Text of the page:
Diversity in the Workplace: Search for Similarities

Are Diverse People Similar in More Ways Than Different in the Workplace?

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Want to develop effective working relationships with diverse people in the workplace? Start with similarities, not differences, among people when you build relationships. Diversity in the workplace adds a special richness but also presents special challenges.

As a human resources professional, manager, supervisor, coworker, staff member or business owner, effective diverse workplace relationships are critical to your success.

A lot of attention has been focused on emphasizing, honoring, and appreciating the diverse needs, skills, talents, and contributions of people in the workplace. While this is critical, don't let the pendulum swing too far in this direction.

Workplaces are in danger of forgetting how to honor and appreciate the similarities each employee brings to the workplace. By acknowledging the similarities and likenesses, you can create a starting point for understanding and appreciating diversity in the workplace.

Diversity Patterns Across Demographics

A strong example emerges in "The Human Capital Edge: 21 People Management Practices Your Company Must Implement (or Avoid) to Maximize Shareholder Value," by Bruce N. Pfau and Ira T. Kay, executives with Watson Wyatt Worldwide. In Watson Wyatt's WorkUSA research, they asked 7500 workers at all job levels across diverse industries to respond to 130 statements about their workplaces.

Watson Wyatt broke down the responses to look for diversity patterns across demographics including whites versus minorities, men versus women, and people over and under 30 years old.

They found more similarities than differences, especially in the categories respondents rated as most important to them.

People agreed about what inspires their ​commitment to a particular employer. People cited the following factors as important.

People also agreed on what organizations need to improve: employee input and promoting the best performers while helping the worst performers get better (or get terminated).

Additionally, the employees want to know how their job affects internal and external customers. They want to understand how their job contributes to the accomplishment of company business goals. They want a safe work environment and highly rated products and services.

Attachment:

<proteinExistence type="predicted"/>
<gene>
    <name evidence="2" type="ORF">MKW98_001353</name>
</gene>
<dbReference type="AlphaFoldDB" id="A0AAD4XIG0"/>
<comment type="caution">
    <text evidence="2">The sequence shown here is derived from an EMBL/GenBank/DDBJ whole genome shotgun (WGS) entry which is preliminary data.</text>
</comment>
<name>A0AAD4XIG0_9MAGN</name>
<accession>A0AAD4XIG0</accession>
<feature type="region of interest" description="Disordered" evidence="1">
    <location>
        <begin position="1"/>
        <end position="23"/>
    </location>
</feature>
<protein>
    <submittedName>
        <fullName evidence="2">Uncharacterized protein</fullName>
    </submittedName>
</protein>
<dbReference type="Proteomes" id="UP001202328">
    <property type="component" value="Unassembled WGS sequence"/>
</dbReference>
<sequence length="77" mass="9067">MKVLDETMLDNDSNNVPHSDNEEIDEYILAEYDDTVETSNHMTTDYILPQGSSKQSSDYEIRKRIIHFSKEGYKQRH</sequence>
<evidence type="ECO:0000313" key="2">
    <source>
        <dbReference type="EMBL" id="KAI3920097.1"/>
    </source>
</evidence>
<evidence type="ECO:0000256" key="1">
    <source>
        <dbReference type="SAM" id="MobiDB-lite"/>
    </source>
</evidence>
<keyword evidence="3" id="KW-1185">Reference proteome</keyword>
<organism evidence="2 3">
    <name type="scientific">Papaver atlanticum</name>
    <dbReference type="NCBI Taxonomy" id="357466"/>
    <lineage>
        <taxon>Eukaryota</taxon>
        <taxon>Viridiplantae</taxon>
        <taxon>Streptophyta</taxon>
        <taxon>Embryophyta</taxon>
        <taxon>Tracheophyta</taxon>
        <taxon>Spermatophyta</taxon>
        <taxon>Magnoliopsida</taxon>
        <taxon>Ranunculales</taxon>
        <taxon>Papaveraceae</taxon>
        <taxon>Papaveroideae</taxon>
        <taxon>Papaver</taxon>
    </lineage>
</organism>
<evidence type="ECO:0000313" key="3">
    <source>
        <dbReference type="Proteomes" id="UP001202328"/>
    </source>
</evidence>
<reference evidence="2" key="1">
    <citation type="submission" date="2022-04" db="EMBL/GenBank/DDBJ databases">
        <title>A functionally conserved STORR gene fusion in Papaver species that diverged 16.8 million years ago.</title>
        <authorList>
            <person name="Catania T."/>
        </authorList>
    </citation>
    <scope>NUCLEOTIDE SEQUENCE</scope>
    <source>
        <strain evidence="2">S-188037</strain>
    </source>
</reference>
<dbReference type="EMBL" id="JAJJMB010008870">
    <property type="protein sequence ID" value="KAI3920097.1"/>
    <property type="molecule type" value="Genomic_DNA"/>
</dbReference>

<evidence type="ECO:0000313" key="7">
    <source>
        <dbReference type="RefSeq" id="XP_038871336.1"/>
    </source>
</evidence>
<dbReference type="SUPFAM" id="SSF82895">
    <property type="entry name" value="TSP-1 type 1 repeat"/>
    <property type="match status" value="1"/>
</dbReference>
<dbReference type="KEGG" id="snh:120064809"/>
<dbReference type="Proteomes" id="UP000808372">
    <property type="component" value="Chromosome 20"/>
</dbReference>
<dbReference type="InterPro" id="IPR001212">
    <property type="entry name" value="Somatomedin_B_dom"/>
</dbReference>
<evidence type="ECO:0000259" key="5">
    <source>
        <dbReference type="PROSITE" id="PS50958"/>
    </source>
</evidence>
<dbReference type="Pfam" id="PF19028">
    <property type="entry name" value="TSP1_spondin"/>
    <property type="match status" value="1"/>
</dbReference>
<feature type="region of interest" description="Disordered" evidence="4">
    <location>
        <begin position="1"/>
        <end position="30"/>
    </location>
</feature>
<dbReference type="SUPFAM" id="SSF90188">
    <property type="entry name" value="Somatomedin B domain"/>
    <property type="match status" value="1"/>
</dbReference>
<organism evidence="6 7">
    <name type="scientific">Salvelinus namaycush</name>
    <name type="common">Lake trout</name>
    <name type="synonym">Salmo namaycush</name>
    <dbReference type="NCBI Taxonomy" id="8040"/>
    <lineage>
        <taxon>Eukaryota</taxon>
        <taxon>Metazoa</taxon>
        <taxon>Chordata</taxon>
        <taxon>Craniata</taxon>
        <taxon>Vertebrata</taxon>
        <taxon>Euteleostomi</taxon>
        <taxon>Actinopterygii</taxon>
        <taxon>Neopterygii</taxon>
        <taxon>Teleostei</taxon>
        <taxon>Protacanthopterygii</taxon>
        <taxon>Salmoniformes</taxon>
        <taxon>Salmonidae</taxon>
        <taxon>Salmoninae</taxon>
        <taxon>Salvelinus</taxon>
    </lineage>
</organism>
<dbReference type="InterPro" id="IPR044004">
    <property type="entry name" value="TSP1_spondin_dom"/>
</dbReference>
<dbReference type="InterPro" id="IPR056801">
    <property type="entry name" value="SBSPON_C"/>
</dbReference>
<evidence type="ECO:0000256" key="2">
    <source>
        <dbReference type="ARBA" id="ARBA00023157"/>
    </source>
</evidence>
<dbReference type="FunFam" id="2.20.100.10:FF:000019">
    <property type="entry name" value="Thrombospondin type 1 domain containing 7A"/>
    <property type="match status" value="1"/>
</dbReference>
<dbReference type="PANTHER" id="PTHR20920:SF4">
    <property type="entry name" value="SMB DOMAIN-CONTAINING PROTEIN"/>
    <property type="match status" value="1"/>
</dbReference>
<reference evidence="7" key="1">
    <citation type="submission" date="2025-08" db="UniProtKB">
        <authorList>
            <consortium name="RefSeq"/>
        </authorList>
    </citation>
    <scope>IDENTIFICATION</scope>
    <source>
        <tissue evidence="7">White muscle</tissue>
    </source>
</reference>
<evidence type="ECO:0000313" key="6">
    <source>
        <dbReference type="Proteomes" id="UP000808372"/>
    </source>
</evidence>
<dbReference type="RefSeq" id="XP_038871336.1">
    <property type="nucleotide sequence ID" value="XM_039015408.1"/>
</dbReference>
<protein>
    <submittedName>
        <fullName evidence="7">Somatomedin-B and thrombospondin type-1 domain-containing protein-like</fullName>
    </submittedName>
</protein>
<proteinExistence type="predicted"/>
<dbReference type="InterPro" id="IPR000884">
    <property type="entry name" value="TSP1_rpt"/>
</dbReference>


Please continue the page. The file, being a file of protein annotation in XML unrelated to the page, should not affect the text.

Recommendations for Diversity in the Workplace Success

In response to the research, Pfau and Key recommend that organizations concentrate on four areas with their employees.

  • Keep your company effective, winning, and on the right track. Employees want to work at a winner. Your company, its products and services, and the environment you provide for employees are all significant facets of this.
  • Help people, supplied with needed resources, use their talents and skills to contribute to the overall accomplishment of the organizational objectives.
  • Respect and value people and recognize and act on their contributions.
  • Create an environment in which people have interesting work and enjoy their coworkers.

On the Interpersonal Level: Diversity in the Workplace

Take a look at your coworkers or reporting staff with new eyes. Think about the factors that you share in common with them not the factors that you may not share in common such as religion, gender, race, age, nationality, political leanings, and so forth. You'll find:

  • You're all human beings with complex emotions, needs, interests, outlooks, viewpoints, and dreams. Share something about yourself to create an environment in which your coworker wants to share information with you. Listen and don't pry. Polite and continuing interest in your coworkers contributes to workplace harmony. 
  • You have family and other interests outside of work. Hear what your coworkers tell you about their personal lives. Remember the highlights to demonstrate respect and interest.
  • You have similar needs from work as demonstrated above in "The Human Capital Edge". Acknowledge this and note the commonalities.

Work is more exciting when you feel as if you are accomplishing mutual goals. Act as if you are part of a winning team. Emphasize, with coworkers, your common interest in your success and the success of the organization. Note that all of you want to feel as if you are contributing to and part of something bigger than yourself.

You'll get to know people as people if you participate in any fun or team building events your organization sponsors. Better yet, for the best mileage, join the team that plans them. Make opportunities to interact with your diverse coworkers. Schedule cross-department lunches. Take a new team member to lunch. Ways of interacting with diverse coworkers are only limited by your imagination.

Conclusions About Diversity and Similarity in the Workplace

If you start by recognizing the ways in which you are similar to your coworkers, you'll build a base of understanding and acceptance that will withstand the sometimes stormy times when your differences in opinion, approach, or needs come to the forefront. Trust that it's truly worth the investment.